Biotinylated Procalcitonin Antibody

from Biovision
A1779-100 | : 457.00 EUR

Anti-Mouse Ig Kappa Light Chain, Rabbit Monoclonal Antibody

from Biovision
A1780-50 | : 359.00 EUR

Anti-Mouse IgG, Rabbit Monoclonal Antibody

from Biovision
A1781-50 | : 338.00 EUR

Anti-Mouse IgG1, Rabbit Monoclonal Antibody

from Biovision
A1782-50 | : 338.00 EUR

Anti-Mouse IgG2a kappa, Rabbit Monoclonal Antibody

from Biovision
A1783-50 | : 338.00 EUR

Anti-Mouse IgG2a, Rabbit Monoclonal Antibody

from Biovision
A1784-50 | : 370.00 EUR

Anti-Mouse IgG2b, Rabbit Monoclonal Antibody

from Biovision
A1785-50 | : 338.00 EUR

Anti-Mouse IgG3 Rabbit Monoclonal Antibody

from Biovision
A1786-50 | : 370.00 EUR

Anti-Mouse IgA, Rabbit Monoclonal Antibody

from Biovision
A1787-50 | : 370.00 EUR

Anti-Mouse IgM, Rabbit Monoclonal Antibody

from Biovision
A1788-50 | : 338.00 EUR

Anti-Mouse IgG2c Rabbit Monoclonal Antibody

from Biovision
A1789-50 | : 370.00 EUR

Anti-Human Gamma Heavy Chain, Rabbit Monoclonal Antibody

from Biovision
A1790-50 | : 349.00 EUR

Anti-Human Kappa Light Chain, Rabbit Monoclonal Antibody

from Biovision
A1791-50 | : 370.00 EUR

Anti-Human Lambda Light Chain, Rabbit Monoclonal Antibody

from Biovision
A1792-50 | : 370.00 EUR

Anti-Human Ig Light Chains, Rabbit Monoclonal Antibody

from Biovision
A1793-50 | : 370.00 EUR

Biotin Anti-Human Ig Light Chains, Rabbit Monoclonal Antibody

from Biovision
A1794-50 | : 359.00 EUR
Results: Infertile women had significantly higher mean serum nitric oxide levels than fertile women: 34.33 (SD 5.93) μmol/L versus 18.27 (SD 2.63) μmol/L (P < 0.001). Women with secondary infertility had significantly higher mean levels of nitric oxide than those with primary infertility: 38.13 (SD 3.39) μmol/L versus 22.72 (SD 4.36) μmol/L (P < 0.001).
Conclusion: The study showed that serum nitric oxide level was significantly elevated in women with infertility compared to women of proven fertility. Hence, oxidative stress from reactive species may be a contributory factor to infertility in women in the Niger-Delta Region of Nigeria.

Drugs(1) Identification of the PA1113 Gene Product as an ABC Transporter Involved in the Uptake of Carbenicillin in Pseudomonas aeruginosa PAO1

The resistance of Pseudomonas aeruginosa to antibiotics is multi factorial and complex. Whereas efflux pumps such as MexAB-OprM have been thought to predominate, here we show that a novel ATP Binding Cassette (ABC) transporter that mediates influx of carbenicillin from the periplasm to the cytoplasm and away from its cell wall target plays an important role in the resistance of P. aeruginosa to this antibiotic.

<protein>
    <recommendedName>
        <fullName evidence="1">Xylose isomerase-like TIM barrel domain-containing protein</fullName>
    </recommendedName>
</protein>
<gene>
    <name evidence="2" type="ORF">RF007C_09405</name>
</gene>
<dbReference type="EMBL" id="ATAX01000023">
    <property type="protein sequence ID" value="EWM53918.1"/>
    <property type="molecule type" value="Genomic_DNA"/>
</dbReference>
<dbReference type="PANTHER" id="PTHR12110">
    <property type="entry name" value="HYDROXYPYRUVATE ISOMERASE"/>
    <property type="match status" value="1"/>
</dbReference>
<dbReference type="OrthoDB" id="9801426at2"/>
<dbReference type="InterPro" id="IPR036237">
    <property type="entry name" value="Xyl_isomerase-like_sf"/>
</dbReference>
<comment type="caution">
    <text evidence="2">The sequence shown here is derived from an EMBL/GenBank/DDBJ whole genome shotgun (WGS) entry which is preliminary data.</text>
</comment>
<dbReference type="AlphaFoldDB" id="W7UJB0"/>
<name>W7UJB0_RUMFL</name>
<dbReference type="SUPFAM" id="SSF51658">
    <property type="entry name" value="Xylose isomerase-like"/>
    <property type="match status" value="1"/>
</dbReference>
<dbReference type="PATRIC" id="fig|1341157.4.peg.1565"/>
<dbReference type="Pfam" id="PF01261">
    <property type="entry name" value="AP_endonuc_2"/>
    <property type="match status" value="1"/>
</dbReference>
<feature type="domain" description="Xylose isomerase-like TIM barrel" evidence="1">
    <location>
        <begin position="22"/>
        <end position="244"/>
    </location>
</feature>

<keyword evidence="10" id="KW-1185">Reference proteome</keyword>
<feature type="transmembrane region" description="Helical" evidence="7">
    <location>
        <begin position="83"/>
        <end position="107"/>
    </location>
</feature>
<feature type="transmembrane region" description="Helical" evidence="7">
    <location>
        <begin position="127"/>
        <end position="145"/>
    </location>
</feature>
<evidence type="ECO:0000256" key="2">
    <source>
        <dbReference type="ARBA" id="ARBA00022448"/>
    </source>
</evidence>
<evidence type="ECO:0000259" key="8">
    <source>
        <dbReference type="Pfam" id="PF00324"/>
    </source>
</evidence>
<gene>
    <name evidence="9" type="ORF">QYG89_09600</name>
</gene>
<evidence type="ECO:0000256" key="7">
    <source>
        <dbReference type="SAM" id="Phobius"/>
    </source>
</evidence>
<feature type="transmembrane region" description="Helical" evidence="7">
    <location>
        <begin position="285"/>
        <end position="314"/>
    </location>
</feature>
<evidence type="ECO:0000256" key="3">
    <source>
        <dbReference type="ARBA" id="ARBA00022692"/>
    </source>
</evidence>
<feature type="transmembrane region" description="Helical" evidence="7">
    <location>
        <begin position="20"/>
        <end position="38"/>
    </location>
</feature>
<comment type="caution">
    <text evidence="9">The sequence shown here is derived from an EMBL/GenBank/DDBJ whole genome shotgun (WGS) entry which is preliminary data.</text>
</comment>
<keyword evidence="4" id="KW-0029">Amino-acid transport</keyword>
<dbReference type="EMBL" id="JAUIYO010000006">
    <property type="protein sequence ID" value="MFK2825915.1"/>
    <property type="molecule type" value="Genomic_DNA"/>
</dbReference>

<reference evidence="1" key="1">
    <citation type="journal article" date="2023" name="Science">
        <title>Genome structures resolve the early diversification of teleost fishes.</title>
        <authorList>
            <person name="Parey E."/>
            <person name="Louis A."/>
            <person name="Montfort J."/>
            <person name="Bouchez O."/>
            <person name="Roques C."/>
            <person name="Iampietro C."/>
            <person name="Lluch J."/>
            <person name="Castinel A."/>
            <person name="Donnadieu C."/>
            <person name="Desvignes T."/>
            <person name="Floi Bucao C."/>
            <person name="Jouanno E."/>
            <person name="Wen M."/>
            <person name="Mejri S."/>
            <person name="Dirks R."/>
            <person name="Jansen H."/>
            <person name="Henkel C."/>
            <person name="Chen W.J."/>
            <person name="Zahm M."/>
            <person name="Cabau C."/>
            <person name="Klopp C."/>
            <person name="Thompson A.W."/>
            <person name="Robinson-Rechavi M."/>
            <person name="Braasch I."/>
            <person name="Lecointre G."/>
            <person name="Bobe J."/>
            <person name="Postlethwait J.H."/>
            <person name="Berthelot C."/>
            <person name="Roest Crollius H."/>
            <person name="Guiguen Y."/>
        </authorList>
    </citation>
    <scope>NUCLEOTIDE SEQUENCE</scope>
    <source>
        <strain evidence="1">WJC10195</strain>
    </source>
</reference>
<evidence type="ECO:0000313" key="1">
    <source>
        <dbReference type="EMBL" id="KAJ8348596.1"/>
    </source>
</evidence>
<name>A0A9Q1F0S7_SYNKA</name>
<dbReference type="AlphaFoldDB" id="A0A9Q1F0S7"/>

Treatment of P. aeruginosa with verapamil, an inhibitor of ABC transporters in eukaryotic cells, increases its sensitivity to carbenicillin.
Using amino acid sequence homology with known verapamil protein targets as a probe, we determined that the PA1113 gene product, an ABC transporter, mediates carbenicillin uptake into the bacterial cytoplasm.
Docking and pharmacological analyses showed that verapamil and carbenicillin compete for the same site on the PA1113 gene protein, explaining the inhibitory effect of verapamil on carbenicillin uptake, and furthermore suggest that the PA1113 ABC transporter accounts for about 30% of P. aeruginosa carbenicillin resistance.
Our findings demonstrate that the PA1113 gene product helps mediate carbenicillin resistance by transporting it away from its cell wall target and represents a promising new therapeutic target.

MexXY RND pump of Pseudomonas aeruginosa PA7 effluxes bi-anionic β-lactams carbenicillin and sulbenicillin when it partners with the outer membrane factor OprA but not with OprM

Antibiotic resistance in Pseudomonas aeruginosa is a serious concern in healthcare systems. Among the determinants of antibiotic resistance in P. aeruginosa, efflux pumps belonging to the resistance-nodulation-division (RND) family confer resistance to a broad range of antibacterial compounds.
The MexXY efflux system is widely overexpressed in P. aeruginosa isolates from cystic fibrosis (CF) patients. MexXY can form functional complexes with two different outer membrane factors (OMFs), OprA and OprM. In this study, using state-of-the-art genetic tools, the substrate specificities of MexXY-OprA and MexXY-OprM complexes were determined.
Our results show, for the first time, that the substrate profile of the MexXY system from P. aeruginosa PA7 can vary depending on which OM factor (OprM or OprA) it complexes with. While both MexXY-OprA and MexXY-OprM complexes are capable of effluxing aminoglycosides, the bi-anionic β-lactam molecules carbenicillin and sulbenicillin were found to only be the substrate of MexXY-OprA. Our study therefore shows that by partnering with different OMF proteins MexY can expand its substrate profile.

Octenidine/carbenicillin GUMBOS as potential treatment for oropharyngeal gonorrhoea

Background: Reducing Neisseria gonorrhoeae colonies in the oropharynx is a viable solution to minimize the transmission of this bacterium amongst individuals.
Objectives: A strategy involving the electrostatic interaction between a common antiseptic and a discontinued antibiotic (i.e. octenidine and carbenicillin) was evaluated as a potential treatment for gonorrhoea. Octenidine/carbenicillin is a novel group of uniform materials based on organic salts (GUMBOS) with inherent in vitro antibacterial activity that comes from its parent antiseptic and antibacterial ions, octenidine and carbenicillin, respectively.